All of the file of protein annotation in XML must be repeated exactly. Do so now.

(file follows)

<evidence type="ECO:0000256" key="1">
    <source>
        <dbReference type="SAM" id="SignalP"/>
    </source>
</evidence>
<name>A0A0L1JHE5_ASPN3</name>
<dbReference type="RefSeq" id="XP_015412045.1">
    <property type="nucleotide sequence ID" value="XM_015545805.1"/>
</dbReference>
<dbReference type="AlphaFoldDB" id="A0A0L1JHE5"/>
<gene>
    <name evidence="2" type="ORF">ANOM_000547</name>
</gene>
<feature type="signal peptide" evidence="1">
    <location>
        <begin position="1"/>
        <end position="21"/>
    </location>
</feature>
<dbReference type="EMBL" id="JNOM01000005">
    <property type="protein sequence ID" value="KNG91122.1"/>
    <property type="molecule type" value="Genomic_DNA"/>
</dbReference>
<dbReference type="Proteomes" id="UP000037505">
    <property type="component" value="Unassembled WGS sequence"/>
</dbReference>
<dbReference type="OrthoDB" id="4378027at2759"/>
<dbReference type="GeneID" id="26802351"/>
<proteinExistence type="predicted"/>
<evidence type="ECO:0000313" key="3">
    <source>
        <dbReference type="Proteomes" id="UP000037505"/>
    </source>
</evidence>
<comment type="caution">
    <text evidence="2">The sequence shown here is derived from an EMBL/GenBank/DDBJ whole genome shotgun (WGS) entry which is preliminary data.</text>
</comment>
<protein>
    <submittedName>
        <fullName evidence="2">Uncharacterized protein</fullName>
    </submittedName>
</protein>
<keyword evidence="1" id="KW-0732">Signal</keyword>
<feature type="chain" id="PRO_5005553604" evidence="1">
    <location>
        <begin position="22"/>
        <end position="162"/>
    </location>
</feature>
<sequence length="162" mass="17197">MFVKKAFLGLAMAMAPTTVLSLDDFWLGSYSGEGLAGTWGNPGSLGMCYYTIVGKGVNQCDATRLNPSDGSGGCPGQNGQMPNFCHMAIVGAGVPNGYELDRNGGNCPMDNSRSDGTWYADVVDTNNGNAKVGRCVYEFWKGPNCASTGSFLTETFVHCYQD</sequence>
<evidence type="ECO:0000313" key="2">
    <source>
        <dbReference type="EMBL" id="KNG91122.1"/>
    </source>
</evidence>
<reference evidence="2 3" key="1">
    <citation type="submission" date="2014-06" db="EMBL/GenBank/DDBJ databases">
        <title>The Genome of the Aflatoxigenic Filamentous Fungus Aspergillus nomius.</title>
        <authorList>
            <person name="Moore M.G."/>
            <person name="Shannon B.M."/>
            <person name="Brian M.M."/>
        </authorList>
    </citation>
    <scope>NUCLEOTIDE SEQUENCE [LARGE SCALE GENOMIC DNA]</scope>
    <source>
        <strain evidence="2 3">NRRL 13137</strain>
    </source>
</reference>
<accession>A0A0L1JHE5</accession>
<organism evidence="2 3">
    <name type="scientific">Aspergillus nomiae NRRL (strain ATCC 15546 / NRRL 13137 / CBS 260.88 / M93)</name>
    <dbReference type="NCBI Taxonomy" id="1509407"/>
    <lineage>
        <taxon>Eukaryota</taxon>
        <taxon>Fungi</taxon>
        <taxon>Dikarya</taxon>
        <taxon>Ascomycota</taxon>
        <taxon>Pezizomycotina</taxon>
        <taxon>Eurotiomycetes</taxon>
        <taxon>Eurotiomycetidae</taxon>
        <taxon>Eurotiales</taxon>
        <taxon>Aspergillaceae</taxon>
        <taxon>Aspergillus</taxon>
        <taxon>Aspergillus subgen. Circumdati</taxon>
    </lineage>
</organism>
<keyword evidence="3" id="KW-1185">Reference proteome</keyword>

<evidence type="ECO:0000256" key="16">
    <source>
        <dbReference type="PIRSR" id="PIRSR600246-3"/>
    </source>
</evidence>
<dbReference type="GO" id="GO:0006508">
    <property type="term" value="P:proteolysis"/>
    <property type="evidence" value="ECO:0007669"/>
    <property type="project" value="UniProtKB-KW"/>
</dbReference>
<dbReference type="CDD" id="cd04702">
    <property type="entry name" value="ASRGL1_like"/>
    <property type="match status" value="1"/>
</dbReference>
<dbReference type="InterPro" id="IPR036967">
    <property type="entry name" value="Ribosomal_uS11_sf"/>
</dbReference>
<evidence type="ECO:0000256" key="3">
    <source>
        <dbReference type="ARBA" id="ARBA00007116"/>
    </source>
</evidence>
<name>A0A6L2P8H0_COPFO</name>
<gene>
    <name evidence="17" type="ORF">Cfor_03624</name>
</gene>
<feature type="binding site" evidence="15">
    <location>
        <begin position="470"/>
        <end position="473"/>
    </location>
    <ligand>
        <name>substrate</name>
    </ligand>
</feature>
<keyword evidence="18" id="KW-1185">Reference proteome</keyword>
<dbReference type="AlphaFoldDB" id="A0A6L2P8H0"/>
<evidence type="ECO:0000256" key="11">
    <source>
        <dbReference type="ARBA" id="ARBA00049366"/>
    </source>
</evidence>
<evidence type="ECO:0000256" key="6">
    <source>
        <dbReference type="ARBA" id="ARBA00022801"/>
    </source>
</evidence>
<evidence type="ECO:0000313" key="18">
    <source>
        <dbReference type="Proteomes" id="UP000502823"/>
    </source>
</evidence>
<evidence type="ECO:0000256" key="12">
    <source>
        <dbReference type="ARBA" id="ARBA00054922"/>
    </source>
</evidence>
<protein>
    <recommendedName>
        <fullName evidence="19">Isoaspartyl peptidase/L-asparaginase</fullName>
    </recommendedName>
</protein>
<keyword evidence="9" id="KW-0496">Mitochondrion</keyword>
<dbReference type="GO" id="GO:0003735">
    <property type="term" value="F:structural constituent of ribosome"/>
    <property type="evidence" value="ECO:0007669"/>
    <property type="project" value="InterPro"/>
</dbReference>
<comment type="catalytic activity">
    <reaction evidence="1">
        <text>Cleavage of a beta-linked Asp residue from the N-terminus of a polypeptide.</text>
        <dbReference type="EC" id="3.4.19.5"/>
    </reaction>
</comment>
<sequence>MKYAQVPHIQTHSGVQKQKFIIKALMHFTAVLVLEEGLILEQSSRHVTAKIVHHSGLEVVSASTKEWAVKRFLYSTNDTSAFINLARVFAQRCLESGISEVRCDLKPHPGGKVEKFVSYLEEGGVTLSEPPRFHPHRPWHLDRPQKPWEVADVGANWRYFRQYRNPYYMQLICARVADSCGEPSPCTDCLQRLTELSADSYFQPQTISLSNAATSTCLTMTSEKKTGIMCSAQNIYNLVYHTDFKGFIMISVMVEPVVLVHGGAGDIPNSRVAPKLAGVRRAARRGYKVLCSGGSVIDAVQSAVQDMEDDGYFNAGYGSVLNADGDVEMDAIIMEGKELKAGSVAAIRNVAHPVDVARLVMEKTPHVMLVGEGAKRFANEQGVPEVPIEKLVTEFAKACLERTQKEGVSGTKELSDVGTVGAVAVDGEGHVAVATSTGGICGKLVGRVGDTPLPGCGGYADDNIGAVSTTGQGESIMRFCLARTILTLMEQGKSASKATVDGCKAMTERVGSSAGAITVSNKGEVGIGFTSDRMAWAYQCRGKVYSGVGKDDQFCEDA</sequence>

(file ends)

<evidence type="ECO:0000256" key="1">
    <source>
        <dbReference type="SAM" id="SignalP"/>
    </source>
</evidence>
<name>A0A0L1JHE5_ASPN3</name>
<dbReference type="RefSeq" id="XP_015412045.1">
    <property type="nucleotide sequence ID" value="XM_015545805.1"/>
</dbReference>
<dbReference type="AlphaFoldDB" id="A0A0L1JHE5"/>
<gene>
    <name evidence="2" type="ORF">ANOM_000547</name>
</gene>
<feature type="signal peptide" evidence="1">
    <location>
        <begin position="1"/>
        <end position="21"/>
    </location>
</feature>
<dbReference type="EMBL" id="JNOM01000005">
    <property type="protein sequence ID" value="KNG91122.1"/>
    <property type="molecule type" value="Genomic_DNA"/>
</dbReference>
<dbReference type="Proteomes" id="UP000037505">
    <property type="component" value="Unassembled WGS sequence"/>
</dbReference>
<dbReference type="OrthoDB" id="4378027at2759"/>
<dbReference type="GeneID" id="26802351"/>
<proteinExistence type="predicted"/>
<evidence type="ECO:0000313" key="3">
    <source>
        <dbReference type="Proteomes" id="UP000037505"/>
    </source>
</evidence>
<comment type="caution">
    <text evidence="2">The sequence shown here is derived from an EMBL/GenBank/DDBJ whole genome shotgun (WGS) entry which is preliminary data.</text>
</comment>
<protein>
    <submittedName>
        <fullName evidence="2">Uncharacterized protein</fullName>
    </submittedName>
</protein>
<keyword evidence="1" id="KW-0732">Signal</keyword>
<feature type="chain" id="PRO_5005553604" evidence="1">
    <location>
        <begin position="22"/>
        <end position="162"/>
    </location>
</feature>
<sequence length="162" mass="17197">MFVKKAFLGLAMAMAPTTVLSLDDFWLGSYSGEGLAGTWGNPGSLGMCYYTIVGKGVNQCDATRLNPSDGSGGCPGQNGQMPNFCHMAIVGAGVPNGYELDRNGGNCPMDNSRSDGTWYADVVDTNNGNAKVGRCVYEFWKGPNCASTGSFLTETFVHCYQD</sequence>
<evidence type="ECO:0000313" key="2">
    <source>
        <dbReference type="EMBL" id="KNG91122.1"/>
    </source>
</evidence>
<reference evidence="2 3" key="1">
    <citation type="submission" date="2014-06" db="EMBL/GenBank/DDBJ databases">
        <title>The Genome of the Aflatoxigenic Filamentous Fungus Aspergillus nomius.</title>
        <authorList>
            <person name="Moore M.G."/>
            <person name="Shannon B.M."/>
            <person name="Brian M.M."/>
        </authorList>
    </citation>
    <scope>NUCLEOTIDE SEQUENCE [LARGE SCALE GENOMIC DNA]</scope>
    <source>
        <strain evidence="2 3">NRRL 13137</strain>
    </source>
</reference>
<accession>A0A0L1JHE5</accession>
<organism evidence="2 3">
    <name type="scientific">Aspergillus nomiae NRRL (strain ATCC 15546 / NRRL 13137 / CBS 260.88 / M93)</name>
    <dbReference type="NCBI Taxonomy" id="1509407"/>
    <lineage>
        <taxon>Eukaryota</taxon>
        <taxon>Fungi</taxon>
        <taxon>Dikarya</taxon>
        <taxon>Ascomycota</taxon>
        <taxon>Pezizomycotina</taxon>
        <taxon>Eurotiomycetes</taxon>
        <taxon>Eurotiomycetidae</taxon>
        <taxon>Eurotiales</taxon>
        <taxon>Aspergillaceae</taxon>
        <taxon>Aspergillus</taxon>
        <taxon>Aspergillus subgen. Circumdati</taxon>
    </lineage>
</organism>
<keyword evidence="3" id="KW-1185">Reference proteome</keyword>

<evidence type="ECO:0000256" key="16">
    <source>
        <dbReference type="PIRSR" id="PIRSR600246-3"/>
    </source>
</evidence>
<dbReference type="GO" id="GO:0006508">
    <property type="term" value="P:proteolysis"/>
    <property type="evidence" value="ECO:0007669"/>
    <property type="project" value="UniProtKB-KW"/>
</dbReference>
<dbReference type="CDD" id="cd04702">
    <property type="entry name" value="ASRGL1_like"/>
    <property type="match status" value="1"/>
</dbReference>
<dbReference type="InterPro" id="IPR036967">
    <property type="entry name" value="Ribosomal_uS11_sf"/>
</dbReference>
<evidence type="ECO:0000256" key="3">
    <source>
        <dbReference type="ARBA" id="ARBA00007116"/>
    </source>
</evidence>
<name>A0A6L2P8H0_COPFO</name>
<gene>
    <name evidence="17" type="ORF">Cfor_03624</name>
</gene>
<feature type="binding site" evidence="15">
    <location>
        <begin position="470"/>
        <end position="473"/>
    </location>
    <ligand>
        <name>substrate</name>
    </ligand>
</feature>
<keyword evidence="18" id="KW-1185">Reference proteome</keyword>
<dbReference type="AlphaFoldDB" id="A0A6L2P8H0"/>
<evidence type="ECO:0000256" key="11">
    <source>
        <dbReference type="ARBA" id="ARBA00049366"/>
    </source>
</evidence>
<evidence type="ECO:0000256" key="6">
    <source>
        <dbReference type="ARBA" id="ARBA00022801"/>
    </source>
</evidence>
<evidence type="ECO:0000313" key="18">
    <source>
        <dbReference type="Proteomes" id="UP000502823"/>
    </source>
</evidence>
<evidence type="ECO:0000256" key="12">
    <source>
        <dbReference type="ARBA" id="ARBA00054922"/>
    </source>
</evidence>
<protein>
    <recommendedName>
        <fullName evidence="19">Isoaspartyl peptidase/L-asparaginase</fullName>
    </recommendedName>
</protein>
<keyword evidence="9" id="KW-0496">Mitochondrion</keyword>
<dbReference type="GO" id="GO:0003735">
    <property type="term" value="F:structural constituent of ribosome"/>
    <property type="evidence" value="ECO:0007669"/>
    <property type="project" value="InterPro"/>
</dbReference>
<comment type="catalytic activity">
    <reaction evidence="1">
        <text>Cleavage of a beta-linked Asp residue from the N-terminus of a polypeptide.</text>
        <dbReference type="EC" id="3.4.19.5"/>
    </reaction>
</comment>
<sequence>MKYAQVPHIQTHSGVQKQKFIIKALMHFTAVLVLEEGLILEQSSRHVTAKIVHHSGLEVVSASTKEWAVKRFLYSTNDTSAFINLARVFAQRCLESGISEVRCDLKPHPGGKVEKFVSYLEEGGVTLSEPPRFHPHRPWHLDRPQKPWEVADVGANWRYFRQYRNPYYMQLICARVADSCGEPSPCTDCLQRLTELSADSYFQPQTISLSNAATSTCLTMTSEKKTGIMCSAQNIYNLVYHTDFKGFIMISVMVEPVVLVHGGAGDIPNSRVAPKLAGVRRAARRGYKVLCSGGSVIDAVQSAVQDMEDDGYFNAGYGSVLNADGDVEMDAIIMEGKELKAGSVAAIRNVAHPVDVARLVMEKTPHVMLVGEGAKRFANEQGVPEVPIEKLVTEFAKACLERTQKEGVSGTKELSDVGTVGAVAVDGEGHVAVATSTGGICGKLVGRVGDTPLPGCGGYADDNIGAVSTTGQGESIMRFCLARTILTLMEQGKSASKATVDGCKAMTERVGSSAGAITVSNKGEVGIGFTSDRMAWAYQCRGKVYSGVGKDDQFCEDA</sequence>